This would give Intel a huge advantage over any other company in the Virtual Wintel echosystem. Controlling the CPU, the Hypervisor that runs on it and extra features like AV, would give you the ultimate virtualization platform, where your solution runs better or has more features than anyone else. Example? All the HW fancy features are only exposed to your own hypervisor (like Microsoft is doing with RemoteFX, only available to Hyper-V hosts) and of course your hypervisor will scale much better than the competitors as you own and know it all about the underlying HW platform. Then the next logical step would be to acquire a graphics company like NVidia (as AMD owns ATI) and leverage all that into the platform, exposing it to the virtualization layer. Then, buy a good storage vendor and a management/layering one and they are all set.

Sure such scenario could potentially bring a lot of issues to Intel from a legal perspective, as it did to Microsoft when it became what it is today. But certainly it would simplify the virtualization market a lot (and yes, I know, locking everyone into their platform – what may not be a terrible thing as Apple has shown the sceptics with their iOS echosystem).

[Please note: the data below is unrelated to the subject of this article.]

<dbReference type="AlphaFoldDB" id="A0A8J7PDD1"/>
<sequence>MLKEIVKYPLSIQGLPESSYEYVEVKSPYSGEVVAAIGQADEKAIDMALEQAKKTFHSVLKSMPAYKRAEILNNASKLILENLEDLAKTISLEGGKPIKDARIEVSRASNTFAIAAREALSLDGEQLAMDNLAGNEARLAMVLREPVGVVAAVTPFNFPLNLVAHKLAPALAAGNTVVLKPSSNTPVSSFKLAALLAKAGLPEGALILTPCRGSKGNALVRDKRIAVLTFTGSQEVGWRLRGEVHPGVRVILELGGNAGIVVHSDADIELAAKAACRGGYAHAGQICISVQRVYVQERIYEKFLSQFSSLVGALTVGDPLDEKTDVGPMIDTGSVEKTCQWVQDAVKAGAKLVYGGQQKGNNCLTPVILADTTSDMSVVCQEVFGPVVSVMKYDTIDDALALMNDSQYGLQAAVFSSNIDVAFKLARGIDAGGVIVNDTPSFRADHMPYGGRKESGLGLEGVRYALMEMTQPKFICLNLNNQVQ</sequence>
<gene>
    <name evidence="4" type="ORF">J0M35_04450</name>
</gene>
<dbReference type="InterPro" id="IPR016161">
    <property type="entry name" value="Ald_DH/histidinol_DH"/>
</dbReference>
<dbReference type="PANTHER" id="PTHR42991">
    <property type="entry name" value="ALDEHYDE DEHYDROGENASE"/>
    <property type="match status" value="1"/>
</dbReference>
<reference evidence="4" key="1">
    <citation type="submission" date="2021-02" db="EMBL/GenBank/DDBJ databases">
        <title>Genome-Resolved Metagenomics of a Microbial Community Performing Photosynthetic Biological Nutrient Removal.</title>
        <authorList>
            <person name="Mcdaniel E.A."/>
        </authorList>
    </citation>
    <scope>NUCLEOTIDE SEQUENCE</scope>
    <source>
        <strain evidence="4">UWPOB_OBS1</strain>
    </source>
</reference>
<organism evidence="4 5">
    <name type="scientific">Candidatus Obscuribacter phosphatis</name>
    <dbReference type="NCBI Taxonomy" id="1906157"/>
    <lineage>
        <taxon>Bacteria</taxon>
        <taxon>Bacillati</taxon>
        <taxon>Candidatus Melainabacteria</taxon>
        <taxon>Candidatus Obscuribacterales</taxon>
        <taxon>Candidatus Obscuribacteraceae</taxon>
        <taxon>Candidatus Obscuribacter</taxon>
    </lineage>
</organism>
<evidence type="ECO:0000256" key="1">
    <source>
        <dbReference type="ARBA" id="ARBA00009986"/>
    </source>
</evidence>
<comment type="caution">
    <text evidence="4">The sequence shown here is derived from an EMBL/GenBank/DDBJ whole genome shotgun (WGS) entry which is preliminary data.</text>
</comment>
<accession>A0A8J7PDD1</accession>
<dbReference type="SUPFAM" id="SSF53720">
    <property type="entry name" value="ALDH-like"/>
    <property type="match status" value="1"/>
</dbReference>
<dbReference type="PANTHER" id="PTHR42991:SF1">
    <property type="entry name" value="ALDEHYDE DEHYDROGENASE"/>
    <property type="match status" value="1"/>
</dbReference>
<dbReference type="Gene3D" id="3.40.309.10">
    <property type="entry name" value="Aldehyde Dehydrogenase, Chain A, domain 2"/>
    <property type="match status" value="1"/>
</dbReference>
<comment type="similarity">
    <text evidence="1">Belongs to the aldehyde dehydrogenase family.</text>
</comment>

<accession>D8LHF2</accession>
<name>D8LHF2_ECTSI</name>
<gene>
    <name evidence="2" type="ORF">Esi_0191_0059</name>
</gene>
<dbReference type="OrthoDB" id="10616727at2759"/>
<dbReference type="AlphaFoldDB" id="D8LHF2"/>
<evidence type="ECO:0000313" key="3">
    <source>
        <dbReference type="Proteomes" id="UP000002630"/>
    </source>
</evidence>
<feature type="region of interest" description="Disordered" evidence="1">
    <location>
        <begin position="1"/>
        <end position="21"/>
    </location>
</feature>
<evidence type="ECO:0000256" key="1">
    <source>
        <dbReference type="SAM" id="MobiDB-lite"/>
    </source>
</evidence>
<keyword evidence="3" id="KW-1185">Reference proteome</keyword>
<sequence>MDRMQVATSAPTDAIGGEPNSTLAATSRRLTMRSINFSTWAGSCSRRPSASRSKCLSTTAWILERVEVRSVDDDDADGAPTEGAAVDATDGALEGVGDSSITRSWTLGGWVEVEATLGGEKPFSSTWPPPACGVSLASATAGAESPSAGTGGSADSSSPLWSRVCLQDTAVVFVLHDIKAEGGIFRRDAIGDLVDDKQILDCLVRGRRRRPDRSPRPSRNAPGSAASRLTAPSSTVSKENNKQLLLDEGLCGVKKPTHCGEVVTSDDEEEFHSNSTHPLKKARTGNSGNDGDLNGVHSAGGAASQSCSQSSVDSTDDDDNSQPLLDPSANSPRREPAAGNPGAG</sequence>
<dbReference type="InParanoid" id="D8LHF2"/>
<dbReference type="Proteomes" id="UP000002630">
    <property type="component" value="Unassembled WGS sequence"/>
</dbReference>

The bottom line is this acquisition for sure will help the virtualization space in the long run (do not expect mystical benefits happening overnight with this acquisition) but I see it as just the tip of the iceberg of what is potentially coming down the road from them.

Feds, you better keep an eye on Intel.

CR

935 total views, 2 views today

RemoteFX First Impressions

As I did not have much time to test RemoteFX extensively, here are the first impressions of it and how we got it to work.

First of all, you MUST get a compatible video card. Not everything will work with Windows Server 2008 R2 with SP1 with Hyper-V, so you can get your Windows 7 VMs (with SP1 of course) working with RemoteFX.